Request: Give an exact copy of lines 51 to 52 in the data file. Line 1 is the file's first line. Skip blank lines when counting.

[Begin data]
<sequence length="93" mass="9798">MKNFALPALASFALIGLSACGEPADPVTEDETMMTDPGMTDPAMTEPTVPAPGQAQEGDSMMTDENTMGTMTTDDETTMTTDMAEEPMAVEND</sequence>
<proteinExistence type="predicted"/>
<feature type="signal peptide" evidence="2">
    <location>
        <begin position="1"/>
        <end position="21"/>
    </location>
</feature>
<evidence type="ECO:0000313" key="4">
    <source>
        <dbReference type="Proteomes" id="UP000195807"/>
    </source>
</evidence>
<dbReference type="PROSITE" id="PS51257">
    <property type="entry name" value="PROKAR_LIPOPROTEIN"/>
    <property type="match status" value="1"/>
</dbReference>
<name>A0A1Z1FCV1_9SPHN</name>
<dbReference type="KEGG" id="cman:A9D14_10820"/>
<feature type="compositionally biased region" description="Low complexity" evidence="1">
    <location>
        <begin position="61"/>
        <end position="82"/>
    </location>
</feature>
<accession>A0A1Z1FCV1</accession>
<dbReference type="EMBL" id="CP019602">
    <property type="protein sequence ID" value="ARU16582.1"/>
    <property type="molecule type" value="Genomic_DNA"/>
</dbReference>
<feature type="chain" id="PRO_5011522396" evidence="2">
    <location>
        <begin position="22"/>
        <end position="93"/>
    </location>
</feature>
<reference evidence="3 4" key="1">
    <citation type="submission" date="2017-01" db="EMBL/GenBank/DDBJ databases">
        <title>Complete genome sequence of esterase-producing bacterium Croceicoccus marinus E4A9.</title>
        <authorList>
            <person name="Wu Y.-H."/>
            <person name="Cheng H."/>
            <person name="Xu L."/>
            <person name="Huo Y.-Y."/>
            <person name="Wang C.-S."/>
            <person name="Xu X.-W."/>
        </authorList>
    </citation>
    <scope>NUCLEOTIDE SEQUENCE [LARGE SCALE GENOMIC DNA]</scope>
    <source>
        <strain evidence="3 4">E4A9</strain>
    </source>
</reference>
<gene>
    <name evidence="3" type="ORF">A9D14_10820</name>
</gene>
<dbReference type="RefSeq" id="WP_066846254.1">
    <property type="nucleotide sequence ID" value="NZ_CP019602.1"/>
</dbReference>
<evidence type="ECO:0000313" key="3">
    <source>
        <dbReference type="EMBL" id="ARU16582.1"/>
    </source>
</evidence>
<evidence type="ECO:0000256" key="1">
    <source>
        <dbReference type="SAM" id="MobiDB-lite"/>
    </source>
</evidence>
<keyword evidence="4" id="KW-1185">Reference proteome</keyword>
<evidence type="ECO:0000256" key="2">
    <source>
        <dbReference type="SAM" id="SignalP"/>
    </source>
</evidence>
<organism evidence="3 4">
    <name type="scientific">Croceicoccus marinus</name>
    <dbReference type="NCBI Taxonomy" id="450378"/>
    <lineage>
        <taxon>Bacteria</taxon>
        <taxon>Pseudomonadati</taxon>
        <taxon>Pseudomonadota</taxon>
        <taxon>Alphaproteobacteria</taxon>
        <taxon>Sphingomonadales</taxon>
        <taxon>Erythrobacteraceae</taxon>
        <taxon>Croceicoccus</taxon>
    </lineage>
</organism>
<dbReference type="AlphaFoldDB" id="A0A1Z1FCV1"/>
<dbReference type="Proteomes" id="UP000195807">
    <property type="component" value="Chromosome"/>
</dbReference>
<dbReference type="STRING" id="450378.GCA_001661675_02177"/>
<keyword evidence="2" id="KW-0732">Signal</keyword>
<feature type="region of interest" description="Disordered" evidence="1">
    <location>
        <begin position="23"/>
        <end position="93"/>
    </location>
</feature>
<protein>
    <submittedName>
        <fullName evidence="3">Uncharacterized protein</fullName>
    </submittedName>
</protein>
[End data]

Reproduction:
        <strain evidence="3 4">E4A9</strain>
    </source>